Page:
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Twisted Designs
05-23-2007, 12:51 AM
In your opinion what is the easiest way to create a character from scratch? I have seen tutorials where people start out with a box or ball and manipulate it until they have their character and I have seen where they start out on one side of the axis and patch here and there until they have half a face....



So from a community that from what I have seen knows their stuff...what are your opinions on the easiest way?


And if you would like to throw in some places I can look to find the best way for a person new to character creation to start creating, I would be greatful.

jameswillmott
05-23-2007, 01:00 AM
Some people like box modeling because they get the basic forms down and add detail later. I've heard that getting polyflow right can be trickier with box modeling. I prefer to model polygon by polygon ( using bevel, extend etc ) If you use ZBrush you just sculpt the thing like you're playing with clay. :)

It's probably best to start with a hand sketch either way.

Surrealist.
05-23-2007, 02:11 AM
One Place you can go is here:

www.splinegod.com

Look for his course ware as well as free tutorials on creating a head.

For a great overview of LW tools and techniques you can go here (http://www.suture.net/tutorials/modeling/index.php)

For some great tutorials on character modeling and techniques try here (http://www.puffandlarkin.com/lightwave/tutorials/character_modelling/index.htm).

I find I like to just create a mesh against a sketch in one dimension. Once I get enough polyflow, then I pull it out to start creating a form then gradually add the rest of the polyflow and tweak it.

The tools I use are the pen tool and add edges primarily. Of course then I do a lot of merging polys and so on. Bandsaw Pro and Multishift come in handy as well.

WilliamVaughan
05-23-2007, 05:04 AM
Box modeling is my favorite method for creating toon characters....it's very relaxing!

Steamthrower
05-23-2007, 06:00 AM
Great replies here. I'm with Twisted Designs in being a very new beginner to any organic modeling at all.

Surrealist, your technique was very helpful. I don't think I've seen it approached like that before. My question is, about how long does it take you to create a character (not including rigging and texturing - just modeling).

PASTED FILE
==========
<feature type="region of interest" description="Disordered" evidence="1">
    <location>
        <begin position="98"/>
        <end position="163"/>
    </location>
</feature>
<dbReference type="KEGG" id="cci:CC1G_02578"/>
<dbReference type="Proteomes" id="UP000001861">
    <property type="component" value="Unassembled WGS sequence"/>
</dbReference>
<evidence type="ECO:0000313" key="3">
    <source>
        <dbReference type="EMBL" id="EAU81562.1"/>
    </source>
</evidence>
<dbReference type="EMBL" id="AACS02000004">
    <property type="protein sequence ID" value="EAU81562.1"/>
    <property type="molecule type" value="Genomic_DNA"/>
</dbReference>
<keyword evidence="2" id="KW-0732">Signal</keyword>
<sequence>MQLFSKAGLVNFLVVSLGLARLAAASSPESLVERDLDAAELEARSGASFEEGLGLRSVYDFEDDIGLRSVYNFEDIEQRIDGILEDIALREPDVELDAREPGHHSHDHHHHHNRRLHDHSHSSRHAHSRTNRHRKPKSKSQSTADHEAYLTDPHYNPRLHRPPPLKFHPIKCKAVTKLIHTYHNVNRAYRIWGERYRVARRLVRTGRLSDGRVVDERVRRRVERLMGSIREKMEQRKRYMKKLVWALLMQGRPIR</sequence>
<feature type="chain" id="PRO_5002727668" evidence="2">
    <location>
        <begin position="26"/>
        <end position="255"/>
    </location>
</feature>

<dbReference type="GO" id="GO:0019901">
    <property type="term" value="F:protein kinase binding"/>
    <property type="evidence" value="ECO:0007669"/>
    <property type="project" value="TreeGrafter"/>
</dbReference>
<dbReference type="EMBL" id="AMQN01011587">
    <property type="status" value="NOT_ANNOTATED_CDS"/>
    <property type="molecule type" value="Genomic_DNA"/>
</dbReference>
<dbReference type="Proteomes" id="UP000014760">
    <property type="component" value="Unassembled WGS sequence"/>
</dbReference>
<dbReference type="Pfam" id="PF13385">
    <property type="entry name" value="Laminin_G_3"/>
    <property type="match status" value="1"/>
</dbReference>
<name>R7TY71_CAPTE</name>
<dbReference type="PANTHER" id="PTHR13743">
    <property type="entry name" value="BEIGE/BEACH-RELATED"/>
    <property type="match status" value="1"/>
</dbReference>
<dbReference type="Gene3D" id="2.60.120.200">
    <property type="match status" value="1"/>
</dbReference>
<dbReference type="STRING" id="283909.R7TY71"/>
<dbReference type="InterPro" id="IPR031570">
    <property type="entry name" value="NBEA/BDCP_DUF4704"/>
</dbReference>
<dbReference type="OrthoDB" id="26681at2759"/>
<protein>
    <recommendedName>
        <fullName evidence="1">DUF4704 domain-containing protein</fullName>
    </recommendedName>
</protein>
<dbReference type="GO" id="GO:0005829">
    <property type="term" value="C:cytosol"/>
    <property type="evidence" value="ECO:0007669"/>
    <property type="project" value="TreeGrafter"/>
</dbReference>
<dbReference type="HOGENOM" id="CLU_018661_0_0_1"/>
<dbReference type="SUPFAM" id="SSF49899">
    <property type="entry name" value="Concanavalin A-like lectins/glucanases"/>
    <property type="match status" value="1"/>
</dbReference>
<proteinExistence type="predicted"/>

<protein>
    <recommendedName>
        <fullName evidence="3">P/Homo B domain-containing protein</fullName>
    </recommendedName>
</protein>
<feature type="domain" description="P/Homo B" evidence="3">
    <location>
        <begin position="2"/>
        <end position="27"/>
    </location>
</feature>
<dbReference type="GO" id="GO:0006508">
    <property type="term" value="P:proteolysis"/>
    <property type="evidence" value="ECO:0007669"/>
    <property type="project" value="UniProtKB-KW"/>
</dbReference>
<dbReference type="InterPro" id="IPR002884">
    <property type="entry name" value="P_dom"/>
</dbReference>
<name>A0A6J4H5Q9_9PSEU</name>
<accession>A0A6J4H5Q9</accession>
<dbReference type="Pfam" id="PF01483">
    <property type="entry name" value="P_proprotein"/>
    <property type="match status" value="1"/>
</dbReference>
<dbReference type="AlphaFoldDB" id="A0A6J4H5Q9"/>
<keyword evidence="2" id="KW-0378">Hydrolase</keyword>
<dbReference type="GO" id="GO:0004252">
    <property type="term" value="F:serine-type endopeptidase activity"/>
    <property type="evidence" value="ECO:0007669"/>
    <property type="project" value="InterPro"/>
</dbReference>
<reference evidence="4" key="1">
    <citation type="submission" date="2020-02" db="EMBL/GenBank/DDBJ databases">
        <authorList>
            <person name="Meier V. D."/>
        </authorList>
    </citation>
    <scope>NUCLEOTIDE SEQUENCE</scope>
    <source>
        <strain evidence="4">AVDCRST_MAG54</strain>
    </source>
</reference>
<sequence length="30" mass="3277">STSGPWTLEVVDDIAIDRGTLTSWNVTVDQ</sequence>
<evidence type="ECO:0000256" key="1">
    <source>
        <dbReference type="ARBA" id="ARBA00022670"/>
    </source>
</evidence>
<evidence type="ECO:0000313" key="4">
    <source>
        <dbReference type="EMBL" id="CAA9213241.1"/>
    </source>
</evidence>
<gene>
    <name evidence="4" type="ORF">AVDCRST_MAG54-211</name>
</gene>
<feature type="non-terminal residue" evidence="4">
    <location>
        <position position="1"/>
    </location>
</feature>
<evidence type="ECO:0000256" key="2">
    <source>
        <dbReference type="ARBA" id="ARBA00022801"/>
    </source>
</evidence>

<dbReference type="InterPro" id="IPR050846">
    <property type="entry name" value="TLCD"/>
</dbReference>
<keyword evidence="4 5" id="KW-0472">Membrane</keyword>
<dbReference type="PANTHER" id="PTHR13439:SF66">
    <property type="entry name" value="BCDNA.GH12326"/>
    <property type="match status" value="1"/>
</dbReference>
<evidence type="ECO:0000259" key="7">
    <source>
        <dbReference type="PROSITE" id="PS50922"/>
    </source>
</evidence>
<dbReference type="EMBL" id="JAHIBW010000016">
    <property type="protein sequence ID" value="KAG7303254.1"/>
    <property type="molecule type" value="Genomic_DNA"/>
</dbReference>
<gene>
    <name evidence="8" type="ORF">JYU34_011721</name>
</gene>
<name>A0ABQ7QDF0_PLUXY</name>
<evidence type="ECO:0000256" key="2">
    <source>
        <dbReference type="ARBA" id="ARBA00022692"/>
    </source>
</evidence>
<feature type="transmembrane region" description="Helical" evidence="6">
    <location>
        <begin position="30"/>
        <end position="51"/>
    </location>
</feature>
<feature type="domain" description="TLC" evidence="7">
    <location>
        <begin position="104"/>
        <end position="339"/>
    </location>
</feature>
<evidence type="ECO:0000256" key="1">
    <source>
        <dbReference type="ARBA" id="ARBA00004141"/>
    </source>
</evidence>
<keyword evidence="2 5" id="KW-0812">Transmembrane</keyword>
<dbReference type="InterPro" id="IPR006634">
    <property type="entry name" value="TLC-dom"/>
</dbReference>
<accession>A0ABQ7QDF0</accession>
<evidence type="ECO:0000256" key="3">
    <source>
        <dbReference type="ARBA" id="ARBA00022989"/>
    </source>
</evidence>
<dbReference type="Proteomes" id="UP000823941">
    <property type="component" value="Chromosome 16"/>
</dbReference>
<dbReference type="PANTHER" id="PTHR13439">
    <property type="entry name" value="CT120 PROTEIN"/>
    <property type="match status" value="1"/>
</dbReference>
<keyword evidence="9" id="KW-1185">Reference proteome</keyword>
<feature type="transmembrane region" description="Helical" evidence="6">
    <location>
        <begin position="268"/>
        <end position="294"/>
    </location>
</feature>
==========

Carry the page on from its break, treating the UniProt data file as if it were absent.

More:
Twisted Designs
05-23-2007, 06:28 AM
This is the reason I love the lightwave commuity so much, people share what works for them and more times then not it is different approaches. So in the end us "noobs" are left with many angles to look at.

Twisted Designs
05-23-2007, 06:39 AM
Anyone know of a website or even a book I can purchase that has lessons explaining in detail everything about Lightwaves tools. I think I am taking the hard route in learning and throwing myself deep into the pit of "What does this button do".

Id like to just sit back and go through a well organized tutorial detailing what my interface buttons are capable of.

The cheaper the form of learning tool the better as Lightwave and Photoshop Cs3 have extremely taxed my budget. Preferably I'd like to find an online tutorial that lays it all out step by step!

Steamthrower
05-23-2007, 06:50 AM
Twisted Designs, go to www.suture.net and find the tutorial section. This website has an extremely comprehensive list of all LW tools.

bluerider
05-23-2007, 07:56 AM
I think the best way to start a character is to sketch it out first. Try and get the essence of the character mapped out as quickly as possible.

Then break the drawing up into primative shapes that represent Torso, Pelvis, Head. Decide on what simple shapes make up the connecting parts. then when you go to model in 3D the process will be more effecient.

I like what Surrealist has done showing the whole process from sketch, side profile of head to finished modeled piece.....awesome.

DiedonD
05-23-2007, 08:23 AM
If you just have a feeling of a character, and not the looks. Then you mind aswell start with no scetch behind, and just model plain and simple. Something great oughta come out that way.

But if you do have a figure burning in your mind, then draw it quickly. And 3D it afterwards. In which case I would slap a single mesh on the behind scetch, and arrange points for each poly accordingly so as it looks as best as possible like the sketch behind. And yes, I do the half of the face only at first.

SplineGod
05-23-2007, 09:51 AM
In your opinion what is the easiest way to create a character from scratch? I have seen tutorials where people start out with a box or ball and manipulate it until they have their character and I have seen where they start out on one side of the axis and patch here and there until they have half a face....

And if you would like to throw in some places I can look to find the best way for a person new to character creation to start creating, I would be greatful.

This question falls into 2 categories. You have experienced artists who know and understand anatomy. They can typically use any method to get to where they want to go because they tend to know where theyre going in advance.
They can skip many of the basic traditional steps because of that.

You then have people who may have little to no background in art or anatomy and I find that this is the biggest group by far. Ive been character modeling for years and have taught it for years. Ive found from teaching that students tend to have the most difficult time with point by point or poly by poly modeling the most, box modeling 2nd and so on.